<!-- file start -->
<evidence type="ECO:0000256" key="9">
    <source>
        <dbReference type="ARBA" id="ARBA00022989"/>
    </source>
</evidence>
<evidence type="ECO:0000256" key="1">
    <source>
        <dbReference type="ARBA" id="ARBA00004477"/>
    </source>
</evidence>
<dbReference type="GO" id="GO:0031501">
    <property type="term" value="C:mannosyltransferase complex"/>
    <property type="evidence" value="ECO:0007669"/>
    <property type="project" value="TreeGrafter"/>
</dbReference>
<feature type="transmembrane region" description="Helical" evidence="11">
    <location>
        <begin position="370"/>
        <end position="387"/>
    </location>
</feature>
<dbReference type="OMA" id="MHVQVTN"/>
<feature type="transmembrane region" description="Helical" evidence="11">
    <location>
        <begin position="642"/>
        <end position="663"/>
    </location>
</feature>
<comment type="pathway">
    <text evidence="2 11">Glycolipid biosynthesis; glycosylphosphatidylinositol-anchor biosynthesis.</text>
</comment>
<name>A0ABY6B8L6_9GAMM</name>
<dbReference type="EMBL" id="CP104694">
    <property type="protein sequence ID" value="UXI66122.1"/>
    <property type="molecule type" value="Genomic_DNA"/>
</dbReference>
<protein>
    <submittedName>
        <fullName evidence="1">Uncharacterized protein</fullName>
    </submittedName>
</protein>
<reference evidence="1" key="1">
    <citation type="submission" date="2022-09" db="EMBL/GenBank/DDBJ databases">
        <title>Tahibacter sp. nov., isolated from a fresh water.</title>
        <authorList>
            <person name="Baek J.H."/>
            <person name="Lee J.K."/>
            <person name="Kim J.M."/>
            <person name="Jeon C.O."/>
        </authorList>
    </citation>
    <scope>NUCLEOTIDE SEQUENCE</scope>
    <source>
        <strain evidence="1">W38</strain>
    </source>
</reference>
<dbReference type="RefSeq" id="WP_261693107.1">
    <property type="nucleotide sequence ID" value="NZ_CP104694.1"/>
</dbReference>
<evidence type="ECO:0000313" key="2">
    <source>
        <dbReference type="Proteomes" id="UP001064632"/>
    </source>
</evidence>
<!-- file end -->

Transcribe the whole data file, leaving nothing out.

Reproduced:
<evidence type="ECO:0000256" key="9">
    <source>
        <dbReference type="ARBA" id="ARBA00022989"/>
    </source>
</evidence>
<evidence type="ECO:0000256" key="1">
    <source>
        <dbReference type="ARBA" id="ARBA00004477"/>
    </source>
</evidence>
<dbReference type="GO" id="GO:0031501">
    <property type="term" value="C:mannosyltransferase complex"/>
    <property type="evidence" value="ECO:0007669"/>
    <property type="project" value="TreeGrafter"/>
</dbReference>
<feature type="transmembrane region" description="Helical" evidence="11">
    <location>
        <begin position="370"/>
        <end position="387"/>
    </location>
</feature>
<dbReference type="OMA" id="MHVQVTN"/>
<feature type="transmembrane region" description="Helical" evidence="11">
    <location>
        <begin position="642"/>
        <end position="663"/>
    </location>
</feature>
<comment type="pathway">
    <text evidence="2 11">Glycolipid biosynthesis; glycosylphosphatidylinositol-anchor biosynthesis.</text>
</comment>
<name>A0ABY6B8L6_9GAMM</name>
<dbReference type="EMBL" id="CP104694">
    <property type="protein sequence ID" value="UXI66122.1"/>
    <property type="molecule type" value="Genomic_DNA"/>
</dbReference>
<protein>
    <submittedName>
        <fullName evidence="1">Uncharacterized protein</fullName>
    </submittedName>
</protein>
<reference evidence="1" key="1">
    <citation type="submission" date="2022-09" db="EMBL/GenBank/DDBJ databases">
        <title>Tahibacter sp. nov., isolated from a fresh water.</title>
        <authorList>
            <person name="Baek J.H."/>
            <person name="Lee J.K."/>
            <person name="Kim J.M."/>
            <person name="Jeon C.O."/>
        </authorList>
    </citation>
    <scope>NUCLEOTIDE SEQUENCE</scope>
    <source>
        <strain evidence="1">W38</strain>
    </source>
</reference>
<dbReference type="RefSeq" id="WP_261693107.1">
    <property type="nucleotide sequence ID" value="NZ_CP104694.1"/>
</dbReference>
<evidence type="ECO:0000313" key="2">
    <source>
        <dbReference type="Proteomes" id="UP001064632"/>
    </source>
</evidence>